With the aim to address this issue, we performed a literature search on the MEDLINE/PubMed electronic database using keywords “COVID-19”, “SARS-CoV-2”, and “placenta”. Reference lists of the included papers were also checked to identify additional relevant studies. We reviewed all articles (both peer-reviewed and preprints) with reports on placental pathology in pregnant women tested positive for SARS-CoV-2 that were published between 1 January 2020 to 10 October 2020 (n = 29) [16,17,18,19,20,21,22,23,24,25,26,27,28,29,30,31,32,33,34,35,36,37,38,39,40,41,42,43,44]. Articles written in languages other than English and Mandarin were excluded. Clinical characteristics of the SARS-CoV-2 included studies were summarized in Table S1.
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2. SARS-CoV-2 and Pregnancy
Coronaviruses (CoV) including Severe Acute Respiratory Syndrome (SARS)-Co-V, Middle East Respiratory Syndrome (MERS)-CoV, hCoV-HKU1, and hCoV-OC43 are among the known zoonotic viruses that cause respiratory and gastrointestinal infections in humans [45], with SARS-CoV-2 being the latest discovered. SARS-CoV-2, like its predecessors SARS-CoV and MERS-CoV, is highly pathogenic and lethal, causing severe pneumonia, acute respiratory distress syndrome (ARDS), multi-organ failure, and death [46].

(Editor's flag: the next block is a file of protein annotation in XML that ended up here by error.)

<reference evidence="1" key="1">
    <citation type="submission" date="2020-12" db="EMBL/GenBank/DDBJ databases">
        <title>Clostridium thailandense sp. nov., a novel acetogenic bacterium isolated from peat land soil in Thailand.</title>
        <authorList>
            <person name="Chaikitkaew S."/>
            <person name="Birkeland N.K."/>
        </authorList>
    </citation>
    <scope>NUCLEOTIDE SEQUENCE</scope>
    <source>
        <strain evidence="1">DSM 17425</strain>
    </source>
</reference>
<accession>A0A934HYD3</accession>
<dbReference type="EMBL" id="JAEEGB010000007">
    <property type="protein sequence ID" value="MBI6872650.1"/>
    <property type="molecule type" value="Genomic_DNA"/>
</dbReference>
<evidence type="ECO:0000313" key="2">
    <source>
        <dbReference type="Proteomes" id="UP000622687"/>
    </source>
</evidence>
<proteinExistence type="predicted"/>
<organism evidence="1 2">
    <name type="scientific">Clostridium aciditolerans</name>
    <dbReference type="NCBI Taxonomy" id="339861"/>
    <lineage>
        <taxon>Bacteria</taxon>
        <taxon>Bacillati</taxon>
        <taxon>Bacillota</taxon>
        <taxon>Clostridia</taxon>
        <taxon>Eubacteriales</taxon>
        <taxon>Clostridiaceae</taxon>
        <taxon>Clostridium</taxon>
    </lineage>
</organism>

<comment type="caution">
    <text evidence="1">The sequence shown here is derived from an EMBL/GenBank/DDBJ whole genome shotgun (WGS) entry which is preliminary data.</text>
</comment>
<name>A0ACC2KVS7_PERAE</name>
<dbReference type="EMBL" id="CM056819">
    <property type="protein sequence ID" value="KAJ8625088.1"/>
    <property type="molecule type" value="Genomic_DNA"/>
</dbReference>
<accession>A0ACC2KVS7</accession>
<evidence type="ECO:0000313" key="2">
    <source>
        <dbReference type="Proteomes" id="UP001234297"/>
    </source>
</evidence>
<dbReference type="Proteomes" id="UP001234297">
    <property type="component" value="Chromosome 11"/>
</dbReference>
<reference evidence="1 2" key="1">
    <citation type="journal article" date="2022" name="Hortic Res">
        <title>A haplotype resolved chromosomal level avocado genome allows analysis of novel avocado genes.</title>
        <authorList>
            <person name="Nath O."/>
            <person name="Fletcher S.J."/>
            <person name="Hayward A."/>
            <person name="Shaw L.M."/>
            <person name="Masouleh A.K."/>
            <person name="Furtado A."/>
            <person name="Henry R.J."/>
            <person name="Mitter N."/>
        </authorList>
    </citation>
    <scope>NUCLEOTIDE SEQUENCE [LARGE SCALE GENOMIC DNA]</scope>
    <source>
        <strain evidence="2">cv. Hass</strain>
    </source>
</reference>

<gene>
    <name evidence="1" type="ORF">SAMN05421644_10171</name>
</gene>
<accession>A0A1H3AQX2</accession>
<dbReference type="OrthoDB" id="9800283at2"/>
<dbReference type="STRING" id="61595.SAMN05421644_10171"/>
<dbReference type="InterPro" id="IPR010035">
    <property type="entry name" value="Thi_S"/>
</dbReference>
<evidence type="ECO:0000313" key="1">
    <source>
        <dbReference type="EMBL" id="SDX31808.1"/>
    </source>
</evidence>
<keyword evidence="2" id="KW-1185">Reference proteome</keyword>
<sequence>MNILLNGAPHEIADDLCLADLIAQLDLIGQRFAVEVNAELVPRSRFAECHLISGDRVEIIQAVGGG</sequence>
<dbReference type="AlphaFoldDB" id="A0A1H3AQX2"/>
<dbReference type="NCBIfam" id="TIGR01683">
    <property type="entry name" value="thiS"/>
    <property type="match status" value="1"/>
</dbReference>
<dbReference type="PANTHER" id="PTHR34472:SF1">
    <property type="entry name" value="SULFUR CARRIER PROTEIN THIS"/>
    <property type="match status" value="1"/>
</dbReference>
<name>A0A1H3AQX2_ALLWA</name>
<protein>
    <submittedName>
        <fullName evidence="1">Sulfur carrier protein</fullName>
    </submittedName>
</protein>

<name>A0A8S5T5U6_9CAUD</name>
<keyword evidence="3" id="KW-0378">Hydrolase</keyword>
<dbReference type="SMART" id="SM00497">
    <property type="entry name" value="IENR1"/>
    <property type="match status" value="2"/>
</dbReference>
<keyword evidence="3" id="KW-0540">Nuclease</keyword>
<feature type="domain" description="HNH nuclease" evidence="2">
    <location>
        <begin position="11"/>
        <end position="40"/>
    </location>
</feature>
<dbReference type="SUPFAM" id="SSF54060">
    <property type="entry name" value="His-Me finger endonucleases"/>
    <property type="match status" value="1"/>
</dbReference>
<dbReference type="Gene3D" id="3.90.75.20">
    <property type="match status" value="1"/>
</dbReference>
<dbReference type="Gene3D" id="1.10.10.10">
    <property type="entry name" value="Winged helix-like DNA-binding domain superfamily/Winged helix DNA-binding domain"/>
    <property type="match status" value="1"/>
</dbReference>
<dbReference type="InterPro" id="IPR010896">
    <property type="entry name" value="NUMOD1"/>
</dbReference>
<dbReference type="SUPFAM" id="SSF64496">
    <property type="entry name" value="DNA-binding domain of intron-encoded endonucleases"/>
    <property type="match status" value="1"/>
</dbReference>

SARS-CoV-2 is a large, spherical, enveloped, single stranded positive-sense ribonucleic acid (RNA) virus with genome size approximately 30 kilobase (kb) in length. There are four major structural proteins that form the backbone of the virus: The spike (S) protein, membrane (M) protein, envelope (E) protein, and nucleocapsid (N) protein. The unique structural protein, the spike (S) protein, which is present in abundance on the viral cell surface, plays a key role in its pathogenesis [47].